Bitcoin pushed past a market cap of $1 trillion on Friday as the price of a coin reached $56,000. The achievement is a key milestone towards the currency being recognized as a mainstream investment asset.
Broad acceptance of bitcoin has been a struggle for years, in part because of its high volatility. The currency has regularly surged to new heights only to crash back down just as quickly. For wealth managers and pension funds, using someone else’s money to buy bitcoin has been viewed as too high-risk.
Some still worry the record highs won’t last, as more recent buyers of bitcoin may not be serious “HODLers” but rather speculators using their stimulus checks to gamble. Even though the value of any asset is essentially made up, they might still not view bitcoin as a “real” investment like gold, and could be apt to take profits off the table now that bitcoin has hit the symbolic $1 trillion mark.
Ethereum has been on a similar rise recently having hit $2,000 per “ether” before returning some gains.
Tailwinds — There are various secular trends working in bitcoin’s favor, however. Besides the risk of a weakening U.S. dollar caused by further stimulus, recent endorsements by Tesla and Mastercard and the introduction of stock-traded bitcoin funds have helped to lend the cryptocurrency new credibility.
And in an economic recession when the S&P 500 has done better than ever, bitcoin has come to represent not just an investment vehicle but a populist movement.
Individuals rallied behind the stock of GameStop, recognizing that Wall Street investors make their money not through providing a social good, but by playing the stock market and pumping up companies on speculation that stocks will continue to rise. The rally was short-lived, however, and after a rapid rise in GameStop’s stock, the stock suddenly collapsed when Robinhood cut off buying and only allowed people to sell.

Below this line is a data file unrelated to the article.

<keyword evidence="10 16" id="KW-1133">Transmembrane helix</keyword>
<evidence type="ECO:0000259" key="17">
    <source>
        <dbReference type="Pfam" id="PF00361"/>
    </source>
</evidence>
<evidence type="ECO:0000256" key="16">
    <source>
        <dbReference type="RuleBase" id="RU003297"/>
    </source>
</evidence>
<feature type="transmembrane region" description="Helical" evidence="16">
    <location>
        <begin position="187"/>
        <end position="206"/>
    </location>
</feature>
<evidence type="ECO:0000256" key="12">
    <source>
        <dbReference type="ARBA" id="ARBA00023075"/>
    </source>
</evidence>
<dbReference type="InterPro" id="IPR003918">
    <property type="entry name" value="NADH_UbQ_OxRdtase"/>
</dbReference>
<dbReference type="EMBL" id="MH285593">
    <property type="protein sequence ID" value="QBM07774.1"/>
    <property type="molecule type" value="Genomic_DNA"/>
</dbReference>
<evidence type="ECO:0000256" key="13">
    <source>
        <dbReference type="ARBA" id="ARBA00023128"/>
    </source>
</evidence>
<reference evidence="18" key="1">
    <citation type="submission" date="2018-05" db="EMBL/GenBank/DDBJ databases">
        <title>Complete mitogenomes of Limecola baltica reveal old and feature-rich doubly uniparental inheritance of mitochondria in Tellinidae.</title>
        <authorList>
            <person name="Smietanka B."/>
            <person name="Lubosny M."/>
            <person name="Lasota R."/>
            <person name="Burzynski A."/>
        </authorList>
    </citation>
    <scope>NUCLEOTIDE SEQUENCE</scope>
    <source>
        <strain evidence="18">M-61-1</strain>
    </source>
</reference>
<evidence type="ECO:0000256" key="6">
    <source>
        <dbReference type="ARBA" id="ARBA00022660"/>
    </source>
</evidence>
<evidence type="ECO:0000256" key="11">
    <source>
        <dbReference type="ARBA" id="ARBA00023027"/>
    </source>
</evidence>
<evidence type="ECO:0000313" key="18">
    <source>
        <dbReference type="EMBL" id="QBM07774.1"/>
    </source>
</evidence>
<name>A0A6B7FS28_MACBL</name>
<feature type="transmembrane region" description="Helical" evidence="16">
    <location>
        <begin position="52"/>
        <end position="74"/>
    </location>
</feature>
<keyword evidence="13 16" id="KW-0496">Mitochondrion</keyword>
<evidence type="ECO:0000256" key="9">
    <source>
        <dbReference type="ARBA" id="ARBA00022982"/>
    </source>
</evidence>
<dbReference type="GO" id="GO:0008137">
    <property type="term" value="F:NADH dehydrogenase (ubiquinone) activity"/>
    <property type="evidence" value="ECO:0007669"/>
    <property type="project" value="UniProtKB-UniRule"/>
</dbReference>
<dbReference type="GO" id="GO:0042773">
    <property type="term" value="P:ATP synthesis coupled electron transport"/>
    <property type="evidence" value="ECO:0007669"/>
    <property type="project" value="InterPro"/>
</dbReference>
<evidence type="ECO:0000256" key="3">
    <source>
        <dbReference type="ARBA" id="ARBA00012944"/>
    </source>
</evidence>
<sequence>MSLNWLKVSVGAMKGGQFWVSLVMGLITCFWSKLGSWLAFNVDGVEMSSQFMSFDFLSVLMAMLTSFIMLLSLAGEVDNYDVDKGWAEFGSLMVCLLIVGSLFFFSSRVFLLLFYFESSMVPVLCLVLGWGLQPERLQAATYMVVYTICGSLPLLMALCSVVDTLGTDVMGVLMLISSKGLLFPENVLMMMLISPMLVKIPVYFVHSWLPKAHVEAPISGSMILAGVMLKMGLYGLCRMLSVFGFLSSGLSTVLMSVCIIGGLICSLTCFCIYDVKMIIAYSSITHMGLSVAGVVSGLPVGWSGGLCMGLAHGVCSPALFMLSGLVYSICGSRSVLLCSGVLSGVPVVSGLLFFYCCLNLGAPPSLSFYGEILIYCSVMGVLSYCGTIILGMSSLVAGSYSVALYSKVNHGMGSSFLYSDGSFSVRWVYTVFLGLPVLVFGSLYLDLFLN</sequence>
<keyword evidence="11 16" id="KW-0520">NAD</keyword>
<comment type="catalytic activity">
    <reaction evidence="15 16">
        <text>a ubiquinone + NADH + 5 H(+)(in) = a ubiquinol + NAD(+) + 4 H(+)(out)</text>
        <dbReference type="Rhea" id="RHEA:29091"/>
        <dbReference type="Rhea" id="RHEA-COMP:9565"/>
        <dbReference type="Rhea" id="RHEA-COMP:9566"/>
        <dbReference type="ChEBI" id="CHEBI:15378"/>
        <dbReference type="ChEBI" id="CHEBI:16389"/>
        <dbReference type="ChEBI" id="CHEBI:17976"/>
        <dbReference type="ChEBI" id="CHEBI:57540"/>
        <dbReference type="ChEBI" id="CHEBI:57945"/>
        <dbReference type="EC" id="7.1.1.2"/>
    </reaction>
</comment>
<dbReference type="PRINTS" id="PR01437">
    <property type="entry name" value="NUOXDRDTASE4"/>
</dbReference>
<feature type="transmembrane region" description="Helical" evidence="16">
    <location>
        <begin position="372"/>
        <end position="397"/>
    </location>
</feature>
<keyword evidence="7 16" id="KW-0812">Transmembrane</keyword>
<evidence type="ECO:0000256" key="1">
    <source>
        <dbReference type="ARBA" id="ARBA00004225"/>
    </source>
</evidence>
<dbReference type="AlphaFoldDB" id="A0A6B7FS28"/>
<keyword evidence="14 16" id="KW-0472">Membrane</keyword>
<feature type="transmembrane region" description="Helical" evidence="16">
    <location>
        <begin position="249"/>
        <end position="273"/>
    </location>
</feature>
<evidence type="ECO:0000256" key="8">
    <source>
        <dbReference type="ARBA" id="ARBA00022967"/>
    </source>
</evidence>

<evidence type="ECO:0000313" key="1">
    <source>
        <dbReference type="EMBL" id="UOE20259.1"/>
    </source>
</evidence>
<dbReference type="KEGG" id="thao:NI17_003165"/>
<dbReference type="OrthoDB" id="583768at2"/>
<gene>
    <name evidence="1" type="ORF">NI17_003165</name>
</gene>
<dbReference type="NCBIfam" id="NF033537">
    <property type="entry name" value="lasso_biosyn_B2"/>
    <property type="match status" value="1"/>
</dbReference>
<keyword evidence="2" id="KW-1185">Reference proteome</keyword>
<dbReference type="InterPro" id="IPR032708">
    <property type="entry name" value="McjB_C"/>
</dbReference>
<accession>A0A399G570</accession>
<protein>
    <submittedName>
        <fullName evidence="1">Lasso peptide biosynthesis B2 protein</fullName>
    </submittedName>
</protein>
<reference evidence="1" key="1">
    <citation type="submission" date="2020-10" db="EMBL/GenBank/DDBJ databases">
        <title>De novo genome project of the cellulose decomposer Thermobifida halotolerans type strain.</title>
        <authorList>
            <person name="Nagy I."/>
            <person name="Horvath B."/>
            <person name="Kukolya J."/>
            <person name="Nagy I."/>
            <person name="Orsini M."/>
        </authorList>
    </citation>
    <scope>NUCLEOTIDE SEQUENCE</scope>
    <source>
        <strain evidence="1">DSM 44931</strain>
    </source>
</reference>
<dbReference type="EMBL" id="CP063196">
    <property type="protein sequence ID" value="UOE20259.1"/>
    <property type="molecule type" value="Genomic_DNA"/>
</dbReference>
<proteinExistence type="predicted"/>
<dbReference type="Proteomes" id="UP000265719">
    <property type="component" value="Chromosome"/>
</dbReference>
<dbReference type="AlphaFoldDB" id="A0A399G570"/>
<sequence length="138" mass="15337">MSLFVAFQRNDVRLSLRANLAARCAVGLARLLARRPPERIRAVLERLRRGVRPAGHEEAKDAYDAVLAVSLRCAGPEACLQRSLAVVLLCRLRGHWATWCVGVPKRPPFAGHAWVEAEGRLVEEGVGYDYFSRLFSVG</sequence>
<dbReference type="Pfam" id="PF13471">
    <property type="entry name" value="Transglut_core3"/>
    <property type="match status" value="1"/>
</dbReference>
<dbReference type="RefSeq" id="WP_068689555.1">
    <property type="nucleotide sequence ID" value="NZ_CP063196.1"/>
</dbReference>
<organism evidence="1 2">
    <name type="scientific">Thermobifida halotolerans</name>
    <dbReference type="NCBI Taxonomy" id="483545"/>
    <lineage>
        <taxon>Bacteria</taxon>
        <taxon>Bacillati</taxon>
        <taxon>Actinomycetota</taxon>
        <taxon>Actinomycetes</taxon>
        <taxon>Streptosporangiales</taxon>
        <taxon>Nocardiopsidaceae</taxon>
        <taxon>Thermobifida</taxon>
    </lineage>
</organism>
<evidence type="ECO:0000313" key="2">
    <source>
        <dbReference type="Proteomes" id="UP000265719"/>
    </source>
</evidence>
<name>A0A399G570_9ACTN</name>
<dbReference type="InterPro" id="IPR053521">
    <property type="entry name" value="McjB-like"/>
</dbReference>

The fiasco was somewhat of an anomaly, but it infuriated many who felt it confirmed their belief that the game is rigged against regular people. Bitcoin is increasingly seen as an alternative to the stock market that for so long has reinforced the wealth of a few who have money and know-how to play the game. Pumping up bitcoin is really no different than speculating on gold in the stock market, but no authority can cut off crypto trades.
Not a currency — But if bitcoin is becoming a true investment vehicle, a currency it still isn’t. The original vision for bitcoin was as a decentralized currency that cannot be controlled by any central authority. It still isn’t being used to buy goods, though, at least not yet. Bitcoin is a wildly inefficient method of transacting and today it costs a whopping $23 on average to process every transaction, due to the large amount of computing power necessary to verify transactions. And outside of authoritarian regimes, centralized currency control actually works well in most countries. After all, the U.S. government wouldn’t be able to stimulate the economy with bitcoin checks in the way it’s been printing dollars.
But as a store of wealth, bitcoin may be here to stay.